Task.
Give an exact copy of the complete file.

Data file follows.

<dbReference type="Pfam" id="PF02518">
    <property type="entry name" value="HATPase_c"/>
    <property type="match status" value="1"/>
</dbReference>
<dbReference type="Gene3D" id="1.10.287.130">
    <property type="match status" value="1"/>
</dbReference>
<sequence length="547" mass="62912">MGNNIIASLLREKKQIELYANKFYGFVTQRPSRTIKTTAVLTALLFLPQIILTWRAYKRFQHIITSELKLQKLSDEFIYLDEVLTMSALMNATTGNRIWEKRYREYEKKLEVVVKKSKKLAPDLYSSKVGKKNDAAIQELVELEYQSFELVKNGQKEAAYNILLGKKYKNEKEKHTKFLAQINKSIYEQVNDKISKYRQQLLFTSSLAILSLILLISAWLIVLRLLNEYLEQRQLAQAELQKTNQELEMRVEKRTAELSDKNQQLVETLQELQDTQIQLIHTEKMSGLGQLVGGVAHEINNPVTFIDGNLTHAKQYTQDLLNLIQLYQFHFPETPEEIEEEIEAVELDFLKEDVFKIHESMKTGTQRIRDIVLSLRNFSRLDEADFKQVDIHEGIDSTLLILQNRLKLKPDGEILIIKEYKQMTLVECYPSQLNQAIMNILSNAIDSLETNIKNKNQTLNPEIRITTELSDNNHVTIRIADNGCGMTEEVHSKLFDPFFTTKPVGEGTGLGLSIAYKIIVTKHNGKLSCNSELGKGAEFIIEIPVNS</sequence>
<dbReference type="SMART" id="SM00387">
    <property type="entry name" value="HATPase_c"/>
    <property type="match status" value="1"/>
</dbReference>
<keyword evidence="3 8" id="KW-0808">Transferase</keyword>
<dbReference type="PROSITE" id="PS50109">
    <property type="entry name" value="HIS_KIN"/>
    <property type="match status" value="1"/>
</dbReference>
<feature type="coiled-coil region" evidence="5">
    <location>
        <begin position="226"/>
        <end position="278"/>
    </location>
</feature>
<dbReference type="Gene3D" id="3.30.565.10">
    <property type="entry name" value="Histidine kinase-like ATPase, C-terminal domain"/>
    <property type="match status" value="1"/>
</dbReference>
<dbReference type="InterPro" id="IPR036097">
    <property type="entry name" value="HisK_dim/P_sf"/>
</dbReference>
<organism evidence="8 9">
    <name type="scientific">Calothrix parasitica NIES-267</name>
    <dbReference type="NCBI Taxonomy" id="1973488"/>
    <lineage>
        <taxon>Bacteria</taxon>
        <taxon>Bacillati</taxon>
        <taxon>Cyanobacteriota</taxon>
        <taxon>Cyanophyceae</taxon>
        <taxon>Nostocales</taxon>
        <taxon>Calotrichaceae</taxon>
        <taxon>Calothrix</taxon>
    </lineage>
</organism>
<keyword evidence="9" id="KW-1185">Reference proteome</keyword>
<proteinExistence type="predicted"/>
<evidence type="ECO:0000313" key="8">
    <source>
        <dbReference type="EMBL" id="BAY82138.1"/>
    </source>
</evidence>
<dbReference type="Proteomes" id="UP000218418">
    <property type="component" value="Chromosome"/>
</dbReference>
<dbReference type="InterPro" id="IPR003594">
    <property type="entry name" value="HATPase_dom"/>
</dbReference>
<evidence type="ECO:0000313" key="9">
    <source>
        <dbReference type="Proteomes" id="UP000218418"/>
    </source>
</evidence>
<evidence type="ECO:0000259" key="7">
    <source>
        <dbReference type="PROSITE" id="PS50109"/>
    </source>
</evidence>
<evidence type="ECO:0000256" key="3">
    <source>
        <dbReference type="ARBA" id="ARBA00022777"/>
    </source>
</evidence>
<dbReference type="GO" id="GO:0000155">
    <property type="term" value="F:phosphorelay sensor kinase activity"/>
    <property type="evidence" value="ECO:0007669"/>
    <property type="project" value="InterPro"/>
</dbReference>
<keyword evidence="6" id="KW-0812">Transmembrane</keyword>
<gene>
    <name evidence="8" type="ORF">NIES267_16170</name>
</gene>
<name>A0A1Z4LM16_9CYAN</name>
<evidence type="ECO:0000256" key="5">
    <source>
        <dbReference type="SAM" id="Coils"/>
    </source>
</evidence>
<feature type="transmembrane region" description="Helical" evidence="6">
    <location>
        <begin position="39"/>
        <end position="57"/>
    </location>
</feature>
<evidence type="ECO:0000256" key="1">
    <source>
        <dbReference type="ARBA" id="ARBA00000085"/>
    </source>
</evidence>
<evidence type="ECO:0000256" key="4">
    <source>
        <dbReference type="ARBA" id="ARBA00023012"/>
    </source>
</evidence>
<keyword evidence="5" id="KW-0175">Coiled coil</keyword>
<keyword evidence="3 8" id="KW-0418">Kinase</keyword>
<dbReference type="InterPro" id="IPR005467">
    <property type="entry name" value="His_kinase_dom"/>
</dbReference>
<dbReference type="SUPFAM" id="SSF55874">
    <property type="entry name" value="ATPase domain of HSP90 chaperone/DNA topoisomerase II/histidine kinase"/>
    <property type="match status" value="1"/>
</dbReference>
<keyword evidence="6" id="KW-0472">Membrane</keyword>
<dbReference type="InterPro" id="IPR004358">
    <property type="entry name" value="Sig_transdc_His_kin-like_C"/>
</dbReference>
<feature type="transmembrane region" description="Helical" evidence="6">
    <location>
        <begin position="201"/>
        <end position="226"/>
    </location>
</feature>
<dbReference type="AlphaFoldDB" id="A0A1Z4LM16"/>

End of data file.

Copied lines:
<dbReference type="Pfam" id="PF02518">
    <property type="entry name" value="HATPase_c"/>
    <property type="match status" value="1"/>
</dbReference>
<dbReference type="Gene3D" id="1.10.287.130">
    <property type="match status" value="1"/>
</dbReference>
<sequence length="547" mass="62912">MGNNIIASLLREKKQIELYANKFYGFVTQRPSRTIKTTAVLTALLFLPQIILTWRAYKRFQHIITSELKLQKLSDEFIYLDEVLTMSALMNATTGNRIWEKRYREYEKKLEVVVKKSKKLAPDLYSSKVGKKNDAAIQELVELEYQSFELVKNGQKEAAYNILLGKKYKNEKEKHTKFLAQINKSIYEQVNDKISKYRQQLLFTSSLAILSLILLISAWLIVLRLLNEYLEQRQLAQAELQKTNQELEMRVEKRTAELSDKNQQLVETLQELQDTQIQLIHTEKMSGLGQLVGGVAHEINNPVTFIDGNLTHAKQYTQDLLNLIQLYQFHFPETPEEIEEEIEAVELDFLKEDVFKIHESMKTGTQRIRDIVLSLRNFSRLDEADFKQVDIHEGIDSTLLILQNRLKLKPDGEILIIKEYKQMTLVECYPSQLNQAIMNILSNAIDSLETNIKNKNQTLNPEIRITTELSDNNHVTIRIADNGCGMTEEVHSKLFDPFFTTKPVGEGTGLGLSIAYKIIVTKHNGKLSCNSELGKGAEFIIEIPVNS</sequence>
<dbReference type="SMART" id="SM00387">
    <property type="entry name" value="HATPase_c"/>
    <property type="match status" value="1"/>
</dbReference>
<keyword evidence="3 8" id="KW-0808">Transferase</keyword>
<dbReference type="PROSITE" id="PS50109">
    <property type="entry name" value="HIS_KIN"/>
    <property type="match status" value="1"/>
</dbReference>
<feature type="coiled-coil region" evidence="5">
    <location>
        <begin position="226"/>
        <end position="278"/>
    </location>
</feature>
<dbReference type="Gene3D" id="3.30.565.10">
    <property type="entry name" value="Histidine kinase-like ATPase, C-terminal domain"/>
    <property type="match status" value="1"/>
</dbReference>
<dbReference type="InterPro" id="IPR036097">
    <property type="entry name" value="HisK_dim/P_sf"/>
</dbReference>
<organism evidence="8 9">
    <name type="scientific">Calothrix parasitica NIES-267</name>
    <dbReference type="NCBI Taxonomy" id="1973488"/>
    <lineage>
        <taxon>Bacteria</taxon>
        <taxon>Bacillati</taxon>
        <taxon>Cyanobacteriota</taxon>
        <taxon>Cyanophyceae</taxon>
        <taxon>Nostocales</taxon>
        <taxon>Calotrichaceae</taxon>
        <taxon>Calothrix</taxon>
    </lineage>
</organism>
<keyword evidence="9" id="KW-1185">Reference proteome</keyword>
<proteinExistence type="predicted"/>
<evidence type="ECO:0000313" key="8">
    <source>
        <dbReference type="EMBL" id="BAY82138.1"/>
    </source>
</evidence>
<dbReference type="Proteomes" id="UP000218418">
    <property type="component" value="Chromosome"/>
</dbReference>
<dbReference type="InterPro" id="IPR003594">
    <property type="entry name" value="HATPase_dom"/>
</dbReference>
<evidence type="ECO:0000313" key="9">
    <source>
        <dbReference type="Proteomes" id="UP000218418"/>
    </source>
</evidence>
<evidence type="ECO:0000259" key="7">
    <source>
        <dbReference type="PROSITE" id="PS50109"/>
    </source>
</evidence>
<evidence type="ECO:0000256" key="3">
    <source>
        <dbReference type="ARBA" id="ARBA00022777"/>
    </source>
</evidence>
<dbReference type="GO" id="GO:0000155">
    <property type="term" value="F:phosphorelay sensor kinase activity"/>
    <property type="evidence" value="ECO:0007669"/>
    <property type="project" value="InterPro"/>
</dbReference>
<keyword evidence="6" id="KW-0812">Transmembrane</keyword>
<gene>
    <name evidence="8" type="ORF">NIES267_16170</name>
</gene>
<name>A0A1Z4LM16_9CYAN</name>
<evidence type="ECO:0000256" key="5">
    <source>
        <dbReference type="SAM" id="Coils"/>
    </source>
</evidence>
<feature type="transmembrane region" description="Helical" evidence="6">
    <location>
        <begin position="39"/>
        <end position="57"/>
    </location>
</feature>
<evidence type="ECO:0000256" key="1">
    <source>
        <dbReference type="ARBA" id="ARBA00000085"/>
    </source>
</evidence>
<evidence type="ECO:0000256" key="4">
    <source>
        <dbReference type="ARBA" id="ARBA00023012"/>
    </source>
</evidence>
<keyword evidence="5" id="KW-0175">Coiled coil</keyword>
<keyword evidence="3 8" id="KW-0418">Kinase</keyword>
<dbReference type="InterPro" id="IPR005467">
    <property type="entry name" value="His_kinase_dom"/>
</dbReference>
<dbReference type="SUPFAM" id="SSF55874">
    <property type="entry name" value="ATPase domain of HSP90 chaperone/DNA topoisomerase II/histidine kinase"/>
    <property type="match status" value="1"/>
</dbReference>
<keyword evidence="6" id="KW-0472">Membrane</keyword>
<dbReference type="InterPro" id="IPR004358">
    <property type="entry name" value="Sig_transdc_His_kin-like_C"/>
</dbReference>
<feature type="transmembrane region" description="Helical" evidence="6">
    <location>
        <begin position="201"/>
        <end position="226"/>
    </location>
</feature>
<dbReference type="AlphaFoldDB" id="A0A1Z4LM16"/>